Gamers have had a glut of interesting cooperative shooters to play in the last few years, with standouts like Destiny, Ghost Recon Wildlands, and The Division keeping squads together through various universes. But one curious absence in the current cooperative landscape is a survival-horror experience that riffs on the tension and teamplay sensibilities of the cult favorite Left 4 Dead franchise. A small team of former Payday developers at 10 Chambers Collective hopes to tap into that neglected theme with GTFO.
This universe isn’t another me-too zombie game sending waves of brain-eaters at your squad. Instead, players assume the role of prisoners sent into the depths of a mysterious underground complex against their will to retrieve curious items of interest for their warden. Finding the objects is easy enough; making it out alive is the tricky part, as the halls are roamed by deadly monstrosities that look like grotesque evolutions of The Last of Us’ clickers.
Before dropping into the darkened halls for a hands-on session I had a chance to check out the arsenal available to players. Each prisoner can carry two guns, a melee weapon, and a special tool like a motion sensor, area scanner that can tag enemies behind walls, sentry turret, and a glue gun that can be used to slow the advancing horde of creatures. Picking the right combination of tools can be key to making it back alive.
When we drop into the complex, its halls are eerily quiet. A squad member scans each door before we open it expecting to find a pack of enemies waiting for us, but four doors in we haven’t seen a thing. The tension hanging heavily in the air continues to build with each empty chamber, but eventually the scanner lights up with activity. We move carefully so not to disturb the enemies, and they stand quietly, waiting to spring into action at the command of the scout. These creatures extend visible tendrils into the atmosphere hoping to pick up movement. Once they sense someone is there they let out a shrill cry to spring the other enemies into action. Moving around these tendrils can be dangerous, but we arm our melee weapons and successfully take this small forward group out stealthily to avoid a bigger firefight.
Moving further into the complex, we come across a command console near a locked door. These computers look like they are running DOS, and players can even type commands into the prompt. Since we need the key to the door, we query its location into the console and it gives us a new objective marker to pursue. 10 Chambers doesn’t want to hold players’ hands in these circumstances, and instead wants the teams to problem-solve solutions. Players also have to work together to figure out how to open locked supply crates.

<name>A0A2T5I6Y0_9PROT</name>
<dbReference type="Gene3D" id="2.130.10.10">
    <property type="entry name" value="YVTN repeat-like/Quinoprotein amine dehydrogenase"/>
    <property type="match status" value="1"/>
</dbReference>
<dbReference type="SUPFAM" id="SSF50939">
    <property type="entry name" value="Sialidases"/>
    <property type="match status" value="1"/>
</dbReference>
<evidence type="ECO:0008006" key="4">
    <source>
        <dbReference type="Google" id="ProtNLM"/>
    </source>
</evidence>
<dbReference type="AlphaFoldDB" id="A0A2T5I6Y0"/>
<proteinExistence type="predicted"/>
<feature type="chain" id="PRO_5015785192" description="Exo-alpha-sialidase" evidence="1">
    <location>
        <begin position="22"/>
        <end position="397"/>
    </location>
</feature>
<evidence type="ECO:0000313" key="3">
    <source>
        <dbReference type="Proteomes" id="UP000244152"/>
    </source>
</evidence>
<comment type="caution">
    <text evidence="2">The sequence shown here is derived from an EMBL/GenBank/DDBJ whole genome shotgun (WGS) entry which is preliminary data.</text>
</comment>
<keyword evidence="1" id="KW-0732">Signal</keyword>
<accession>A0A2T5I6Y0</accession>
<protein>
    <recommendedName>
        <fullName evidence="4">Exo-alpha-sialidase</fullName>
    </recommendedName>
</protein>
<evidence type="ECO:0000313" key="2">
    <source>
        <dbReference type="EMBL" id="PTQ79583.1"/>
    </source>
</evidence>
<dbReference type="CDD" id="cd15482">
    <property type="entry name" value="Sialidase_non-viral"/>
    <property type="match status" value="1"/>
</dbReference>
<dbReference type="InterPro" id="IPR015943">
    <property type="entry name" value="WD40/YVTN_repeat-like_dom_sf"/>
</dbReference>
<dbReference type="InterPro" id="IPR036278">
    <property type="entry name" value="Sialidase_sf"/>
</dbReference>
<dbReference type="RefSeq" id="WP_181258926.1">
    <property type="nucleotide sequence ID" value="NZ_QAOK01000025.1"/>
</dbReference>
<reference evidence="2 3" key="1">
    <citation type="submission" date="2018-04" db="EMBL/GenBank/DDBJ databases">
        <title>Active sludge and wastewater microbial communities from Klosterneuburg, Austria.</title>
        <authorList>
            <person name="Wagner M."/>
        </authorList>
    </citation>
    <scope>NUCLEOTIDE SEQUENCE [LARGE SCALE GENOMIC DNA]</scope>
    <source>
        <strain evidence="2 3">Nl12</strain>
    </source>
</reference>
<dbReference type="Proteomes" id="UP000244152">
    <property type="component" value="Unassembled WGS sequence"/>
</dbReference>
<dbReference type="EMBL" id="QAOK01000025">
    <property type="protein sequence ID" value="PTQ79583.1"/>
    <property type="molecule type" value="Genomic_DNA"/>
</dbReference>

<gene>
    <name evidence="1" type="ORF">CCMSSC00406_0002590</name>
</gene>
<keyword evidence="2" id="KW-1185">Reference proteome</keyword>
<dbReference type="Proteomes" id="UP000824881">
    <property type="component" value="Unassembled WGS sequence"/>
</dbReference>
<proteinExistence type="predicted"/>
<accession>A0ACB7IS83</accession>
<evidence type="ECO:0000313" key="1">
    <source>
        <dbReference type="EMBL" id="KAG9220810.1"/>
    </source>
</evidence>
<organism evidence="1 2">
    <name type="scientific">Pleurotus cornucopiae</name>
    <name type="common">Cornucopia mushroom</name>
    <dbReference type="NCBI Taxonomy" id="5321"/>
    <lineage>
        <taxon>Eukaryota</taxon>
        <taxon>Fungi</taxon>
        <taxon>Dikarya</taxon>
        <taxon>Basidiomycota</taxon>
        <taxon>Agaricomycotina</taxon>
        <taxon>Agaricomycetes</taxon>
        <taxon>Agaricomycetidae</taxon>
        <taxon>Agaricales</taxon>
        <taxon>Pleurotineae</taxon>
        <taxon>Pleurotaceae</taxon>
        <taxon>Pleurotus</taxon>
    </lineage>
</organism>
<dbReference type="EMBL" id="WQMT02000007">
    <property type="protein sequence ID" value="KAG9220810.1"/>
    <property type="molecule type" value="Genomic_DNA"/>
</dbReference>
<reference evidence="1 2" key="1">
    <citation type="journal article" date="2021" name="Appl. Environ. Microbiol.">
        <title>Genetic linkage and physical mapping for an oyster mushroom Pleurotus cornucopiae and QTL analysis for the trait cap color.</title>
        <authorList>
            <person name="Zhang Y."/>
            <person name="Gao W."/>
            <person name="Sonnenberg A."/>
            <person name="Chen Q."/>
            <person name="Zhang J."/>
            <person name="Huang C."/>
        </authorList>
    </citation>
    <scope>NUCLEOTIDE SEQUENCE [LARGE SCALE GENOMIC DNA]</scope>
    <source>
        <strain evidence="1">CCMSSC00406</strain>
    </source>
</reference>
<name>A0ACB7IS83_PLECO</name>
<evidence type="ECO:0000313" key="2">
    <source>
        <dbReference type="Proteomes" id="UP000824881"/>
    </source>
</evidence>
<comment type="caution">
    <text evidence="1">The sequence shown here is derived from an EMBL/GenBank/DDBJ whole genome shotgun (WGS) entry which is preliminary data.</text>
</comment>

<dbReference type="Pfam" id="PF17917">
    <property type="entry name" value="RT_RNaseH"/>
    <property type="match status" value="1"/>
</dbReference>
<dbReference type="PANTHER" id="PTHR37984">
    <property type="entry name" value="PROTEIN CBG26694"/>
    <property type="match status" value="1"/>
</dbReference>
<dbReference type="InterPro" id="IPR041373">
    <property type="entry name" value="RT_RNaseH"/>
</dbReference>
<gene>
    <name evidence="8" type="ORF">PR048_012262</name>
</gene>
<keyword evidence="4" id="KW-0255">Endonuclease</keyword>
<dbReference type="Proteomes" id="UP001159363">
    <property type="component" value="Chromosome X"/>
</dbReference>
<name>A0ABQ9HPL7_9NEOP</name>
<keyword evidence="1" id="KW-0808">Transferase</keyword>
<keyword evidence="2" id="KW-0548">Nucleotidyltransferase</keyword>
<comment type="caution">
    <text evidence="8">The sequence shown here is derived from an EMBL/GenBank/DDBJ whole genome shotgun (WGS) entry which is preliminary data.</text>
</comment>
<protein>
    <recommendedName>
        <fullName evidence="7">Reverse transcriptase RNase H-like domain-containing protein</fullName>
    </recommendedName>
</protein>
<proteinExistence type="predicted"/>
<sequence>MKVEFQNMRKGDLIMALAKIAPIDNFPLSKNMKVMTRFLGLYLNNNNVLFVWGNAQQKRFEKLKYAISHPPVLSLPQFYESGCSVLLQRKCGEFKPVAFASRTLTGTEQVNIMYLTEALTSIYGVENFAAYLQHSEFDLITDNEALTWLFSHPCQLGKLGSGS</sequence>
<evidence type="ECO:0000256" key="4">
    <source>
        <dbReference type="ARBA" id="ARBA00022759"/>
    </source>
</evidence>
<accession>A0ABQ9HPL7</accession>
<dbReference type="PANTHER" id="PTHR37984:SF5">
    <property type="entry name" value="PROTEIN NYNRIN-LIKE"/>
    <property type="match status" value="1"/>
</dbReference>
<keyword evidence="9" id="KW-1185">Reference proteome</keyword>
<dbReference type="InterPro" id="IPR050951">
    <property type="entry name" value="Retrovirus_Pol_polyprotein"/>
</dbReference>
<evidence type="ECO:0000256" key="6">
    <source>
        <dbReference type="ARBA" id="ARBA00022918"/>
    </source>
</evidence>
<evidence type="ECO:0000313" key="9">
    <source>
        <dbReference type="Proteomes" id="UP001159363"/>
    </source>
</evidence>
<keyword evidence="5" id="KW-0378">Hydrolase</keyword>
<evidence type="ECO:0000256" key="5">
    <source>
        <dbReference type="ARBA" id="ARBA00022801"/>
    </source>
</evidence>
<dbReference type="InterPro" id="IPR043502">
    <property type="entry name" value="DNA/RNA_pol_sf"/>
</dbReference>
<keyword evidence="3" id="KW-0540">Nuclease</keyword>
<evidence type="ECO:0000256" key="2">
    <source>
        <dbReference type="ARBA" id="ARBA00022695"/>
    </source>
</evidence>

Going further into the complex, things finally get hairy. Once alerted, the enemies come fast and furiously, forcing players to stay in constant communication and never stray too far from one other. Friendly fire compounds the issue, as a few wayward bullets can do the creature’s job for them. These frantic battles create great circumstances for heroic moments, like the last person standing trying frantically to survive the wave so they can revive their fallen comrades. Failing to do so would kick you back to the start of the mission, though longer challenges will feature some checkpoints with the caveat that they only save during the duration of that play session. If you shut down for the day, you’ll have to start from scratch next time.
Unlike Payday, which sent unrelenting waves at you the moment you get noticed, GTFO is a much more rhythmic experience, shifting from quiet moments of stealth and resource gathering to the more deadly enemy onslaughts. Giving players a breather is a welcome evolution, as supplies can be scarce and making sure everyone has at least a few clips and access to a med kit is crucial before engaging the next encounter.
Once we find the keycard, the real firefight begins. We head back to the Apex door that has the object of interest behind its walls, and insert the key. This starts a bioscan, where all four players must stand in a highlighted circle to get the door to unlock. Apex doors make you go through multiple bioscans before opening, during which waves of enemies continue to rush toward your position.
Preparing for these battles is crucial; we make sure to cover the floor in front of us with glue to slow their approach and position the sentry so it covers two hallways. Our original plan was sound, but in moving from the second to the third bioscan we forget to move the sentry to a forward position. When the horrors descend on our position, the sentry picks up the movement and starts firing. This proves to be a problem considering we are standing in between the monsters and the turret. Friendly fire – 1, squad – 0. Thus ends our run in the underground; another team of prisoners will have to complete the job.
GTFO pulls no punches. The missions can be unapologetically hard, demanding constant communication between squad mates if you want to make it to the extraction point. The missions are tiered so players must complete three jobs before they get to one that provides a loot drop. 10 Chamber Collective founder Ulf Andersson says they want to slow the reward drip so each time you get an item it feels more meaningful. Some missions could take upwards of six hours to complete, but the studio also plans to offer more breezy “lunch” missions as well.
The gameplay felt tight, and the studio is aiming for 4K resolution at 60 frames per second. Given those parameters, you may be surprised to learn it’s running on the Unity engine, a popular mobile platform that is making strides into the PC and console platforms.
10 Chambers Collective hopes to have a beta out on PC by the end of the year, but won’t release it until they feel it’s ready. I only experienced a brief slice of gameplay, but the emphasis on teamwork and suffocating tension make this one worth watching.